If there is a lesson to be learned here, it is that anything is possible if you want it badly enough.  I wanted to meet people and learn everything I could about website design and online marketing.  After 17 years, that desire has never changed.

Take a bow Cre8asiteforums Community.  Congratulations and thank you.


The Best Damn Web Marketing Checklist, Period!

Even if you have been practicing internet marketing strategies for years, there is always room for refresher ideas and perhaps even new methods to try.

Stoney Degeyter, from Pole Position Marketing, answered the silent cry for help by countless newcomers and anyone struggling to be sure they covered everything they should be doing. His new book is a hot seller, packed with 35 checklists providing 675 action steps. Not only that, he offers the reasoning behind each technique.

Hurry while supplies last!  We hear there may be a Kindle version coming as well.

The Best Damn Web Marketing Checklist, Period! 

The Best Damn Web Marketing Checklist, Period!

Here is my pre-publication review, which was included with the book:

Checklists on steroids! Stoney’s Best Damn Web Marketing Checklist, Period! is going to be attached to you from the first page and follow you around wherever you go until your online business dreams come true. I have always been a checklist and cheat sheet fanatic. There never seem to be enough of them, and they are always spread out in various places. Stoney compiled and organized 36 checklists, with more than 675 action points, along with examples, and he explains the reasoning behind each recommendation. Not only do you get the checklists with descriptive information, but you can download a quickie cheat sheet to apply to a number of websites. Everybody will want this book.

Cre8asiteforums – August 1998 – August 2014

16 yearsThere are many reasons to start an online forum – most of them having nothing to do with knowledge share or the desire to meet people who do the same work.  I started the Cre8pc Website Promotion club during the summer of 1998 as a single mom of two young children scraping by to survive.  My work as a webmaster who built, maintained and submitted 13 sites to search engines for a magazine publisher was severely underappreciated and my salary was below poverty level.  What kept me going was finding friends in my Yahoo! Club (and another one for small businesses that I co-moderated.)

In December 2001, just after Christmas, I moved the site to what was known as Yahoo! Groups.  I changed the name to the Cre8asite Group.  By then I was working for a famous dotcom called Verticalnet, the company that not only valued me, but saw talent and my passion.  I knew more about SEO than their SEO department employees, but I was hired as a User Interface Engineer.  Management studied me and decided I was worthy of investing in, so I was trained in Human Factors and the disciplines of software functional QA testing, with the assignment of creating usability testing for Internet software.

While there, I had famous clients as a freelancer in SEO.  With the help of a member, Cre8site Group was moved to an even larger forums platform and renamed Cre8asiteforums.  Its rebirth then was on August 30, 2002.  Several pioneering people in the SEO industry helped me and I would not have made it this far without them.

Cre8asiteforums was there when I was laid off from Verticalnet and became a consultant in usability and SEO.  It has been my home, where members came to my kitchen table to discuss everything from SEO, to usability, plus every aspect of web design, online marketing, running a business online, social marketing, writing content and more. I had seats for anyone able to share, learn and converse in a civil manner.  If someone insisted on being the only right person, they would not survive.  I invited and wanted all opinions and perspectives, because I’m extremely curious.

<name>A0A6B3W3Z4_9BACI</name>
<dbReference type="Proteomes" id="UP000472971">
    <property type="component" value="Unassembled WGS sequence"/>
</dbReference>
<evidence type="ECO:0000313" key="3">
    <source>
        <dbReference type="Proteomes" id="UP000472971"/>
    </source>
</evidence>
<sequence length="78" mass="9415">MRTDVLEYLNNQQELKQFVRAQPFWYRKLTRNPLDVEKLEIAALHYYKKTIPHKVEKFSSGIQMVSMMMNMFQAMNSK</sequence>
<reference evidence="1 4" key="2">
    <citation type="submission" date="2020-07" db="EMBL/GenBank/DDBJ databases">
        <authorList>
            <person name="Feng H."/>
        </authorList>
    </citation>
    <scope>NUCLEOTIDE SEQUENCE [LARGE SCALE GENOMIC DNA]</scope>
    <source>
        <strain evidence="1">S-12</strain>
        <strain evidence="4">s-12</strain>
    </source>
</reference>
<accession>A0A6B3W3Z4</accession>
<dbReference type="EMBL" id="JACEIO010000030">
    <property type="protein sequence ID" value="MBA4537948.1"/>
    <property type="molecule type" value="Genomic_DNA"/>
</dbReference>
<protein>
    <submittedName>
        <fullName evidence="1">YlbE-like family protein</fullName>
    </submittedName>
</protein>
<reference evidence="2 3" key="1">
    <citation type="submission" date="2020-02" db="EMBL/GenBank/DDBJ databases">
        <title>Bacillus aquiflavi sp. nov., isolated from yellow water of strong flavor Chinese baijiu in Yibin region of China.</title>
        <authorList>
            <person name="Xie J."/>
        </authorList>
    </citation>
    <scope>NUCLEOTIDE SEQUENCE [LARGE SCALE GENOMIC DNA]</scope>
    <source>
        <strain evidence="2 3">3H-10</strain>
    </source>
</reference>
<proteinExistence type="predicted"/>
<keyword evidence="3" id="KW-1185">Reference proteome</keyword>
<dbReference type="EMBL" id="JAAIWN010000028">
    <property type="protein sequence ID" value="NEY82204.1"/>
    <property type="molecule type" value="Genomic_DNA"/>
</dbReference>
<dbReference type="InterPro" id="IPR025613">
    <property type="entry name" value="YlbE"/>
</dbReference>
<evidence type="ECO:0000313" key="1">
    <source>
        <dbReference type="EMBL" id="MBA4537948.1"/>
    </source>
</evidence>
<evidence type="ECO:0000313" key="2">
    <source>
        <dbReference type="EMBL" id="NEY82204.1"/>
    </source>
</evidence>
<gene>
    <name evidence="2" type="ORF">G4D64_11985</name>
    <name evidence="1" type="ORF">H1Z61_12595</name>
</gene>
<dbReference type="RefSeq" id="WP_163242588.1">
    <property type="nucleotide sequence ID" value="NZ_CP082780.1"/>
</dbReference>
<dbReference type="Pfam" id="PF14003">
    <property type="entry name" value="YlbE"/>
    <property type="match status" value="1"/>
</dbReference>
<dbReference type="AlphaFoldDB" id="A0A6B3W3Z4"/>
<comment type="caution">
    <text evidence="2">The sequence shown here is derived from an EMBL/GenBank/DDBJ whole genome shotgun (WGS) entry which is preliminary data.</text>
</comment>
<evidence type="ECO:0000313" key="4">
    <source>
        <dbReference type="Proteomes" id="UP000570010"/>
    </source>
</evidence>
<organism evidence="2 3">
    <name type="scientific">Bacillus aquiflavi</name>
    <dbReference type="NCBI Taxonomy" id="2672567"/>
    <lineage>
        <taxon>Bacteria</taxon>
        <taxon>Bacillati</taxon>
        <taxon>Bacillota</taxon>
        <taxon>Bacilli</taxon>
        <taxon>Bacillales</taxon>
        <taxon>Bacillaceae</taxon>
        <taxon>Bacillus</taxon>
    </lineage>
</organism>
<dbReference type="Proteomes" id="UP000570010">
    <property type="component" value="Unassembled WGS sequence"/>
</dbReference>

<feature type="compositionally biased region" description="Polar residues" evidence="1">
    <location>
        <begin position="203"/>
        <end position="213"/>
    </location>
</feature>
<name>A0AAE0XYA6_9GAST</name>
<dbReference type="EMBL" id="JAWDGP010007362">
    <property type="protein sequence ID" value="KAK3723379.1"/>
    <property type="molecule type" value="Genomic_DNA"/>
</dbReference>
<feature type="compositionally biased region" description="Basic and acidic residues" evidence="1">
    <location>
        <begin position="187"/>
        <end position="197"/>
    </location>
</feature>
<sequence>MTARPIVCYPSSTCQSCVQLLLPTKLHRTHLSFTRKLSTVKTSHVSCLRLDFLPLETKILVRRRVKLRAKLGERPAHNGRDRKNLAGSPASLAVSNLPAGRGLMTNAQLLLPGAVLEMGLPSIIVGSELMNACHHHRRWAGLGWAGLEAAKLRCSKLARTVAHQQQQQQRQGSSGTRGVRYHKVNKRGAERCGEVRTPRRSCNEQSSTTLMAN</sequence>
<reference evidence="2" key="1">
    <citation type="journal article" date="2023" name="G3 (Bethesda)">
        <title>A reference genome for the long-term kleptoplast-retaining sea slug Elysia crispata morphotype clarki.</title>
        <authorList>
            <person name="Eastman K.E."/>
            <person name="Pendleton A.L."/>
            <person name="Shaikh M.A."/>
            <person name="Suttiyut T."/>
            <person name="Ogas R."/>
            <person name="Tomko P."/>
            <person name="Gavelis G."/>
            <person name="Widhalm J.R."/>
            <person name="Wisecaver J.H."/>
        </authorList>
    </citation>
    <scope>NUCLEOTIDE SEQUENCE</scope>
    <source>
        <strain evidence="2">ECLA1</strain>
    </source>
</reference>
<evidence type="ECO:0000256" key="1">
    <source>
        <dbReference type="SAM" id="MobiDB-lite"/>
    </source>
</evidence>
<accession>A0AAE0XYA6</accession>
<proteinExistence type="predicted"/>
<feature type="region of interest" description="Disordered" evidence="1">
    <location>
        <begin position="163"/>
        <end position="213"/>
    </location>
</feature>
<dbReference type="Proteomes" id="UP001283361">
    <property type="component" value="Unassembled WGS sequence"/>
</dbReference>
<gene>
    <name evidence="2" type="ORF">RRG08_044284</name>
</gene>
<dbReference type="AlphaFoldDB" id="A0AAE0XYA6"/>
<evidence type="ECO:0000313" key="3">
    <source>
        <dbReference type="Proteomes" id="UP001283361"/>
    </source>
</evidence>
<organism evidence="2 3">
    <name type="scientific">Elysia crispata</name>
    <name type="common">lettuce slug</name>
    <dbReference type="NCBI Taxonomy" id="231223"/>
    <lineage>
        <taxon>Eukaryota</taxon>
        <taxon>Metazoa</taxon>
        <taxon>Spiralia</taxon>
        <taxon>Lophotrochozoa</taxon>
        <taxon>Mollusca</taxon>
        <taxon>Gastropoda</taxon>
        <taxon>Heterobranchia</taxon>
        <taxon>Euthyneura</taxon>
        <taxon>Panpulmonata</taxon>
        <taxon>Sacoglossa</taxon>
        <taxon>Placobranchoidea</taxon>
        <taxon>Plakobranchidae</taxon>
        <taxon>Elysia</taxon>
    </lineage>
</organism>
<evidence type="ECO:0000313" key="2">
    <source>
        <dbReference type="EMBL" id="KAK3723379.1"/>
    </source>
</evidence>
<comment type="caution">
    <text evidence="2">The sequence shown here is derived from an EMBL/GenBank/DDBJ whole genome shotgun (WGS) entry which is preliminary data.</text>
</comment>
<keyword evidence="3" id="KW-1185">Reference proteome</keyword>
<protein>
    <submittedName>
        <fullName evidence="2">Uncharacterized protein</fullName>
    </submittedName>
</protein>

In October 2012, Internet Marketing Ninjas acquired Cre8asiteforums and it is now part of the Dev Shed properties.

I don’t know what the future holds but once again, I reflect on my journey.  The most amazing people have crossed my path and taught me amazing things about what it means to own a website in an ever-evolving environment of search engine algorithms and user behavior.  A community, a real community, is a family that respects and cares about fellow members.  A real community has no ego.  It thrives because it gives, rather than it takes.

Thank you for 16 years of joy.

Kim Krause Berg, Founder and Administrator


Google’s Missing Memorial Day Logo = No Respect?

I feel that patriotism is a personal thing and not everyone feels it for their own country. Yesterday Google finally put a tiny USA flag on Memorial Day AFTER there were complaints that they were showing disrespect for American vets.

The other top search engines had holiday logos for Memorial Day. Barry Schwartz reports  on this in a few places on his site.  The opinions run from outrage to people outside the USA feeling that Americans are acting silly and complaining over something of little importance.

Google Logo

I noticed the lack of logo yesterday while searching for something and later saw the tiny one they put up.  It didn’t upset me, but I was surprised and a bit sad, but this is because I lost someone I love to war.  He wasn’t even defending our country, but was fighting in Iran.  Losing my brother-in-law, who left my sister and his then-4 year old son, left an enormous hole in our lives and made a huge impact on me and my personal feelings about service people.  And now, my own son leaves in January to become a US Marine.

I know how difficult it is to decide what holiday logos to put up when your user base is global.  Google faces this.  However, they they should be able to serve logos based on country.

Their excuse is that they say their doodles are intended to be lighthearted.  Yes, Memorial Day is a solemn day but the sadness is like any other day where they honor someone who has died.  My brother in law, uncle, cousins, and son are HAPPY and proud to serve.  They choose this career.  When my brother in law died, there were 3 military funerals for him, due to his heroics in battle in Desert Storm.  The stories told were funny, loving, and respectful.  Never morbid or focused on the loss of the loved one, but rather deep respect and joy at having known or served with him.

This is why I feel that Google made a bad choice.  They could have found a way to show respect and not be depressing about it.  I feel they could have found something to celebrate in a positive way, rather than doing nothing and then, only bowing to pressure and making a token effort.

What do you think?